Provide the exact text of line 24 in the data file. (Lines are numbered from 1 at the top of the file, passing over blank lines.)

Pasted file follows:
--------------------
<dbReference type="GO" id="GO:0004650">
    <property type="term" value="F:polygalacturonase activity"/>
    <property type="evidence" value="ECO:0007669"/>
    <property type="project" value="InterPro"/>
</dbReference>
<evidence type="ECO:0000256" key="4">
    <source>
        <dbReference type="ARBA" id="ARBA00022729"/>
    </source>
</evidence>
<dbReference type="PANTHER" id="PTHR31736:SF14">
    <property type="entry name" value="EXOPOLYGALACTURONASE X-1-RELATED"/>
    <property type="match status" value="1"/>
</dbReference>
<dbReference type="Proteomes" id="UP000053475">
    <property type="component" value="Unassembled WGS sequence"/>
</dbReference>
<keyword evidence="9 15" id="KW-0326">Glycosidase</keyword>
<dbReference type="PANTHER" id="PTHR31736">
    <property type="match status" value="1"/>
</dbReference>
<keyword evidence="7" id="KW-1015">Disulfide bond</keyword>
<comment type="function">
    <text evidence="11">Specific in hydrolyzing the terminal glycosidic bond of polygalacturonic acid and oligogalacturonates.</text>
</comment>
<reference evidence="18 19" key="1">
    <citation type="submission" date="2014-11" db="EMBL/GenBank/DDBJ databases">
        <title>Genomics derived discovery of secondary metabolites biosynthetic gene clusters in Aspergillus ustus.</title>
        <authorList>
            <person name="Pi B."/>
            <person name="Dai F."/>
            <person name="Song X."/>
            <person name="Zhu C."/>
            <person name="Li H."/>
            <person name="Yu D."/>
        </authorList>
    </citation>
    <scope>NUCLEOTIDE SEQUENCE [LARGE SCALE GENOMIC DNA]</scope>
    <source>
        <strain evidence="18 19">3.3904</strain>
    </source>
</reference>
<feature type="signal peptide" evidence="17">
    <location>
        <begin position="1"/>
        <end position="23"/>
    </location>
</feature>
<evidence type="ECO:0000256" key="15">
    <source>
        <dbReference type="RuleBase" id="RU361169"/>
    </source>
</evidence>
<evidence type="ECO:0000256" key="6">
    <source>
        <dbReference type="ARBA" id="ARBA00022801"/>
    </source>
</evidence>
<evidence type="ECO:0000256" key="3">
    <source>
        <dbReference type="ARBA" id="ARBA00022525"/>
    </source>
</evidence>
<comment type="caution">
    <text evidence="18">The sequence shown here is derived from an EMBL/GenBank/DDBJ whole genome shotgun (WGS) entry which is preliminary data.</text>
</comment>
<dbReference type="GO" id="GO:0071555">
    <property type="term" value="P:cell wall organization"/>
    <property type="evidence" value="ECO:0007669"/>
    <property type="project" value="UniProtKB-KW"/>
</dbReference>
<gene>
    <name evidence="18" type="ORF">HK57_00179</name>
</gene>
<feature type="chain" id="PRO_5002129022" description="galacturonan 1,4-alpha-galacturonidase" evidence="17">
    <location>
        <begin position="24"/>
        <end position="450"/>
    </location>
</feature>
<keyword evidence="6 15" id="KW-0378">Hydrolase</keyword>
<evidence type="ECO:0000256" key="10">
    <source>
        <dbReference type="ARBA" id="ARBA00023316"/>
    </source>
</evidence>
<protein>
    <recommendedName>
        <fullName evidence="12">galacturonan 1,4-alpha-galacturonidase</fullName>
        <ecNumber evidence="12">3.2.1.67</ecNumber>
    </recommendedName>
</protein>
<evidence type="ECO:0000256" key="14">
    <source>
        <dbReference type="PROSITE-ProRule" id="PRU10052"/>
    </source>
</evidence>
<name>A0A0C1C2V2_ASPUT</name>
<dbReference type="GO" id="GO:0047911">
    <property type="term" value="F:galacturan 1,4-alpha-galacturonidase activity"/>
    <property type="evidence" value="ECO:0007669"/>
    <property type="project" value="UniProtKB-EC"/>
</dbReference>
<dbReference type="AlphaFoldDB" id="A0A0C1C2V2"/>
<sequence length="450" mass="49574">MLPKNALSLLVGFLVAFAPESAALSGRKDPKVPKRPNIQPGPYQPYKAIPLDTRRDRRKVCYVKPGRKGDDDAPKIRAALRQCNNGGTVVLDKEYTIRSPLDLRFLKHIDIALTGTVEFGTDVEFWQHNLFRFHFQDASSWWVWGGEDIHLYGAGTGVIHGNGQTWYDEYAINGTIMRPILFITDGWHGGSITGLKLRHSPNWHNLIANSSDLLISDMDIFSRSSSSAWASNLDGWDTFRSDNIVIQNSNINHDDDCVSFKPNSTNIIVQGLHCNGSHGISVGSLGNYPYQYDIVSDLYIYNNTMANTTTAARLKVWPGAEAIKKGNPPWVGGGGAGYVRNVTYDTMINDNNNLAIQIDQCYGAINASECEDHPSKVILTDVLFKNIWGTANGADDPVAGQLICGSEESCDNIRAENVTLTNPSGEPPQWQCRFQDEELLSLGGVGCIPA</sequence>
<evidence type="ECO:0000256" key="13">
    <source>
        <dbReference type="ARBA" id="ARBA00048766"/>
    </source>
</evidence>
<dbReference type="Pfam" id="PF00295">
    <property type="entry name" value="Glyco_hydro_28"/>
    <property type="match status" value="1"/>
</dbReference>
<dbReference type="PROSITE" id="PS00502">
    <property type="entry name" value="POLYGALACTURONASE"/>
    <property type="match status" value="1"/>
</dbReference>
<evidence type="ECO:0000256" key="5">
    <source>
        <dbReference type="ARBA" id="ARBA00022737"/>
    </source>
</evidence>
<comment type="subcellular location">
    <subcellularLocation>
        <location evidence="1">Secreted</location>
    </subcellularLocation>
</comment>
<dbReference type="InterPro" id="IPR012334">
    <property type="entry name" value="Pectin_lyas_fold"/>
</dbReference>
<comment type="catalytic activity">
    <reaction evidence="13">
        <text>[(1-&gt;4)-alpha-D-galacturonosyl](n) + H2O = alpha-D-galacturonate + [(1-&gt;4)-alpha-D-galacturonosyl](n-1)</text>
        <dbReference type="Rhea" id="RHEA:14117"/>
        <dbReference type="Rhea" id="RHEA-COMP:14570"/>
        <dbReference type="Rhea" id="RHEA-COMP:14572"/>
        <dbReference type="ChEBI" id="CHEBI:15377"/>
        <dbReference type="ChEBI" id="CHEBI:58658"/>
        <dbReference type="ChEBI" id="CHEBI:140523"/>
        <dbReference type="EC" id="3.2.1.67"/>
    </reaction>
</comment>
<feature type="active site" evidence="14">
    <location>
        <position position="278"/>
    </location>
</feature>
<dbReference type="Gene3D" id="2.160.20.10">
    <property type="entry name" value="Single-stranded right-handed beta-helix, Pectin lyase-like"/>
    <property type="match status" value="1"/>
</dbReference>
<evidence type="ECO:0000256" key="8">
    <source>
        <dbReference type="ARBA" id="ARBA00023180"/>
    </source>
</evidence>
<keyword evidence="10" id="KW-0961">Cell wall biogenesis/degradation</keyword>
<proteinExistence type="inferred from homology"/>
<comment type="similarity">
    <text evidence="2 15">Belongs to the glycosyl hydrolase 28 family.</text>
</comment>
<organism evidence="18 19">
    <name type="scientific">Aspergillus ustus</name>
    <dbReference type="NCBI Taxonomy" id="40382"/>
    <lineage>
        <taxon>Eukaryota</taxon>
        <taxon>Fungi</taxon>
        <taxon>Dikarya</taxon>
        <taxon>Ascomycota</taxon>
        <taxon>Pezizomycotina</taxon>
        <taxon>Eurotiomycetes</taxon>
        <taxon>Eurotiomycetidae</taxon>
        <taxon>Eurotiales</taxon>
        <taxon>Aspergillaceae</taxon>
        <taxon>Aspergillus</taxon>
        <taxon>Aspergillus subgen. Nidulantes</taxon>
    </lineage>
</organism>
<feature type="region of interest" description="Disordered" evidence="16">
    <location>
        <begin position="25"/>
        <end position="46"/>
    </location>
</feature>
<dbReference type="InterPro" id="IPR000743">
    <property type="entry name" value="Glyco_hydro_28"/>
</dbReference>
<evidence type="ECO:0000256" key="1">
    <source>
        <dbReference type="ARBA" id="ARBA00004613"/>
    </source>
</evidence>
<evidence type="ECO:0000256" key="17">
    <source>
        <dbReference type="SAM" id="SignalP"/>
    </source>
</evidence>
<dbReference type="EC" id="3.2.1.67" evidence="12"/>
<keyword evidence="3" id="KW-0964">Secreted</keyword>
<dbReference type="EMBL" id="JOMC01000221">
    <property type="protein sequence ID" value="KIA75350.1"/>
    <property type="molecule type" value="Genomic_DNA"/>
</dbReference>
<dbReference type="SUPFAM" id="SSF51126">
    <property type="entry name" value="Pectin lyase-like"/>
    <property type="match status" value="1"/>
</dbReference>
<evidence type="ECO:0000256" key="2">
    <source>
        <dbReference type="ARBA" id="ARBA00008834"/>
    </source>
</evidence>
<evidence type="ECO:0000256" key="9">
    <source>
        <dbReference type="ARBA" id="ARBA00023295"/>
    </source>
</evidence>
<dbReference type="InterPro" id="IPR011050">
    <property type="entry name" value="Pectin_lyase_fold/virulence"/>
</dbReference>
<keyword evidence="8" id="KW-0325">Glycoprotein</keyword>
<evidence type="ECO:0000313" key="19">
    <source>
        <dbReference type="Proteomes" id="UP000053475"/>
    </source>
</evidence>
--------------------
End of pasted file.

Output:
    <text evidence="11">Specific in hydrolyzing the terminal glycosidic bond of polygalacturonic acid and oligogalacturonates.</text>